Kim gives great examples and charts the types of thinking and how they change. There is much to absorb and think about in this and it reminds me once again how important it is that we blog about it and take time to comment/talk/share with the students. This is one of the best articles I have read about really giving more ownership of their learning to the students. Kim reiterates that:


    Students who set goals and evaluate their progress have more ownership of their
    learning. Through realistic, short-term goal setting and evaluation, students
    recognize their successes, become aware that they are responsible for their
    own progress, and are more motivated to work toward the goals they set.

    I have plenty to reflect on from this article. Thanks Kim, for sharing! If you have not browsed through all the terrific resources from The National Writing Project you are missing out!

    Photo Credit: Flickr Photo from BaSak’s photostream

    Reflection Think-Aloud 1

    sunset and flowersI’m going to try to start a series of think-alouds on various aspects of blogging that I feel are relevant to classroom blogging, areas where I want to do a better job next year when I return to J. H. House to do another blogging project with a classroom teacher. These think-alouds are going to be places where I do quick writes that will hopefully help me on this journey. Perhaps I can then put them together later (after I have done some reflecting) in a wiki or some other source.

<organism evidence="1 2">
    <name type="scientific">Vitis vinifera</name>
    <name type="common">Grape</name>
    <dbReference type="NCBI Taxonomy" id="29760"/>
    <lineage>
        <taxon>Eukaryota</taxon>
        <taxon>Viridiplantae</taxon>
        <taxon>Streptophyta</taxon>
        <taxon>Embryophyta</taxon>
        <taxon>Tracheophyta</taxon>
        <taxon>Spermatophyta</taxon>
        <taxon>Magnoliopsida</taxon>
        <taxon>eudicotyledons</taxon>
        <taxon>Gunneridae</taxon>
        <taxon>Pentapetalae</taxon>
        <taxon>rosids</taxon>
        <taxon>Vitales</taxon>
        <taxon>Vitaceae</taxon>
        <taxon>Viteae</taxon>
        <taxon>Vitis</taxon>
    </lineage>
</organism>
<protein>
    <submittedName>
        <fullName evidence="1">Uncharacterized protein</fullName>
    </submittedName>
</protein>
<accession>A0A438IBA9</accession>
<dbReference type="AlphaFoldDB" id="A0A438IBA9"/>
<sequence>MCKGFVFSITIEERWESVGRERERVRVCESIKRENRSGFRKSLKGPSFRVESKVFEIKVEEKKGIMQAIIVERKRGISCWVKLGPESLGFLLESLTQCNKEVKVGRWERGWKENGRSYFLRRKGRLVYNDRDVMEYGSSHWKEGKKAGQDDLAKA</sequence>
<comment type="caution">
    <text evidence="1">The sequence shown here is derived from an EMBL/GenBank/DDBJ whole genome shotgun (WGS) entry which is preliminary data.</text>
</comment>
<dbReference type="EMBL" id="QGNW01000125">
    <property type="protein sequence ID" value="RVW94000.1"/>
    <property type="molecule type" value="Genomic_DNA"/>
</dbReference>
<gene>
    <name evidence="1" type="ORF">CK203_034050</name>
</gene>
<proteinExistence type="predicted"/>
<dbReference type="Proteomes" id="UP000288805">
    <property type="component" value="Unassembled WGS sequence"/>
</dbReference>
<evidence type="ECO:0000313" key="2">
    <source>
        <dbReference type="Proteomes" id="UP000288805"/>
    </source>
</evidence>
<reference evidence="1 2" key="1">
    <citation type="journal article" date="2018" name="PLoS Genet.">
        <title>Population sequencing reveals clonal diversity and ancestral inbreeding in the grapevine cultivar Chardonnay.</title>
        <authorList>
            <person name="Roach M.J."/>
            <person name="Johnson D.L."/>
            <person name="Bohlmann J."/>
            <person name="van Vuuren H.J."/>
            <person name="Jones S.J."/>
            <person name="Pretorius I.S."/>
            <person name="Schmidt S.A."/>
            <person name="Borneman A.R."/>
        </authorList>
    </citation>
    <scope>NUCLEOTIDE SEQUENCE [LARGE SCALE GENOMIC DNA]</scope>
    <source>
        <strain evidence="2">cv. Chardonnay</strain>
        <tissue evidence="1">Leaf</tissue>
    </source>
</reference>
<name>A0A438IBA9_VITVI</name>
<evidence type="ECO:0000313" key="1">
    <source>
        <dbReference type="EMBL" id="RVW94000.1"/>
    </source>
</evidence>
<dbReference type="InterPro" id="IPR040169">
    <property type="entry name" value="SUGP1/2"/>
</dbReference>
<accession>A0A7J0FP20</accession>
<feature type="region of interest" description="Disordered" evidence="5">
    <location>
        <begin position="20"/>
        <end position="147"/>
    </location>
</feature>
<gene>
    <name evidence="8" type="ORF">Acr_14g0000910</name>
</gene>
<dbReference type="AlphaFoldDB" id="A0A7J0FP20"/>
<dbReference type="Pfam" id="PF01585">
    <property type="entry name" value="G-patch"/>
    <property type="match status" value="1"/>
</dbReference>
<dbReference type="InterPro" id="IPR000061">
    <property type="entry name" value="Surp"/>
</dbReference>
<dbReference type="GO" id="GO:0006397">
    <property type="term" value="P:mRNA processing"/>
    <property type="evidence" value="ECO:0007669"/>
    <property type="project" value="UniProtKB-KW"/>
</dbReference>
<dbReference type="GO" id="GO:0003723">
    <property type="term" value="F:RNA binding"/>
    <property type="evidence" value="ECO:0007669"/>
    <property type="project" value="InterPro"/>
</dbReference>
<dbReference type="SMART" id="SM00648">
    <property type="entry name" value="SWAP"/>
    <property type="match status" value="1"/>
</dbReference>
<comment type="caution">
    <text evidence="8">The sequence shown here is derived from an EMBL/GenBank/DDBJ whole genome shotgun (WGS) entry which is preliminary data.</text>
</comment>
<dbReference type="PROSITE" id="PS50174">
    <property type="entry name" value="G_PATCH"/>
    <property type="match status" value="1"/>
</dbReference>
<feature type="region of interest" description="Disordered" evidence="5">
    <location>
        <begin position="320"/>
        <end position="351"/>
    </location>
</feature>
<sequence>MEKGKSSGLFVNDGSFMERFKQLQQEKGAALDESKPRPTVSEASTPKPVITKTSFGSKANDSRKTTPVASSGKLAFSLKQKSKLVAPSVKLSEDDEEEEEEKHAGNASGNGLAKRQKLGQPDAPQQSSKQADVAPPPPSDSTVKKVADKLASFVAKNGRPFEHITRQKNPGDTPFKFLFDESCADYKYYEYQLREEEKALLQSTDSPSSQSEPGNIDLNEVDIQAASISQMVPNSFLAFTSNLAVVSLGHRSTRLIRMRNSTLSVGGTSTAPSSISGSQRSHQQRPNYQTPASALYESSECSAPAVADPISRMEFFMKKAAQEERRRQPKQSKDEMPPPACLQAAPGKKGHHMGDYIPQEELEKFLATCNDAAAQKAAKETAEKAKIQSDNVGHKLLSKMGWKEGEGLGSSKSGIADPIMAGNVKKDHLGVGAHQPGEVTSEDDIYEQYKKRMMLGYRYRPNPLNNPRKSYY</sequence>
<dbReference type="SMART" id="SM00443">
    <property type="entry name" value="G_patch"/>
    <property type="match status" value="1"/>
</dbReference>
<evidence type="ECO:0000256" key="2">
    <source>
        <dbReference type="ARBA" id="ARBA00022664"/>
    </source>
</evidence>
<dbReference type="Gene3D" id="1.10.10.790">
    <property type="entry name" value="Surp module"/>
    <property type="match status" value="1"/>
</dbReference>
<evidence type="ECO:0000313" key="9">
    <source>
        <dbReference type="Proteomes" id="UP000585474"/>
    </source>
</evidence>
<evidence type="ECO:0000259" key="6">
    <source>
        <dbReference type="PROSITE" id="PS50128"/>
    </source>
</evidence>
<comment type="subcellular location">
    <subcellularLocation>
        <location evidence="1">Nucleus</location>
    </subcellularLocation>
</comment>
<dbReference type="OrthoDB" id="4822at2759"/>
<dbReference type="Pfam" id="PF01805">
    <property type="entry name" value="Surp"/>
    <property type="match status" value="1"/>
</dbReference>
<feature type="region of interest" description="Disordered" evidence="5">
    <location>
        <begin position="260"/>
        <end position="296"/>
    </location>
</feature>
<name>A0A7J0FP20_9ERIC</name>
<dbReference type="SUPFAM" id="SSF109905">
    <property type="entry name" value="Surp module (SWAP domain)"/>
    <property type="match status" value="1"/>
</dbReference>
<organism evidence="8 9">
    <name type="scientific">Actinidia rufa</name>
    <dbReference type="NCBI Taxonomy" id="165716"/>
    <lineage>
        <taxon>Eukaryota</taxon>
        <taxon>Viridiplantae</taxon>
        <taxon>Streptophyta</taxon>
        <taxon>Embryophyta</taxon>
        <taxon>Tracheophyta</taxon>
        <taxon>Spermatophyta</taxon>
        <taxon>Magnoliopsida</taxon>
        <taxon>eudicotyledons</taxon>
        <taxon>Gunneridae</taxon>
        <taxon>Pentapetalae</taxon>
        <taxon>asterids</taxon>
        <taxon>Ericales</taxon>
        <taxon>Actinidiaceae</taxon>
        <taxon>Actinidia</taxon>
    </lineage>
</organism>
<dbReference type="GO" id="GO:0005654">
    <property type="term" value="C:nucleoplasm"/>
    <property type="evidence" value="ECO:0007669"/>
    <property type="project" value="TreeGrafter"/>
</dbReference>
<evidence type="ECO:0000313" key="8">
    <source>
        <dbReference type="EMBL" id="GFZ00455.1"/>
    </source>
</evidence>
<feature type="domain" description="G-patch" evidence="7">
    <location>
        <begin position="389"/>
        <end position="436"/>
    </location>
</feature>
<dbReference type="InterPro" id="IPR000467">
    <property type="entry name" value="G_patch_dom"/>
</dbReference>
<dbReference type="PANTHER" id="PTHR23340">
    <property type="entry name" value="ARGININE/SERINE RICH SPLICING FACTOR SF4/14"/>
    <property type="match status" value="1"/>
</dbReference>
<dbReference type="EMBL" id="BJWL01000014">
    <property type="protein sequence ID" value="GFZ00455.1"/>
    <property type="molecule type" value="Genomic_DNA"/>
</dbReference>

Reflection by students on their learning is key and I have posted about this before.

    Blogs are great spaces for students to reflect on what they are learning. I remember an instance in my classroom years ago when I asked a student to tell me what was going on inside his head, what was he thinking? He just gave me with a blank look and did not understand what I was asking. Many times we assume students are doing certain things as they are “thinking” . We need to figure out ways to check this more often with our students. If we talk with students more we can help them learn how to do some “self-talk” inside their head that will help them learn from their current experiences and in the process help them build a model of how they might want to learn from future experiences. We could help them with questions that they might want to ask themselves. If we listen and acknowledge and respond to their answers, it could help them understand the internal audience that they could speak to when they are ready to reflect about their learning. I believe we need to give our students many opportunities to practice this.

    We need to encourage our students to tell the story of what they are learning – not just a regurgitation of the facts but one where they explore how they might use these facts or share how they have applied those learning of facts to something that is going on in their lives. Students need help putting their experiences into words.

    A previous posts on reflections:

    Reflection articles

    (Revisit some of the questioning “possibilities” in this post.

    Write down the most pressing question that is on their mind after a
    lesson. If they don’t have one have them imagine what another peer’s
    question might be? Then the next day have them comment to one of their classmates’ questions.

    Re-state something said during class discussion and add something to the conversation.

    Could there be another point of view on resolving a problem or an issue? Develop it.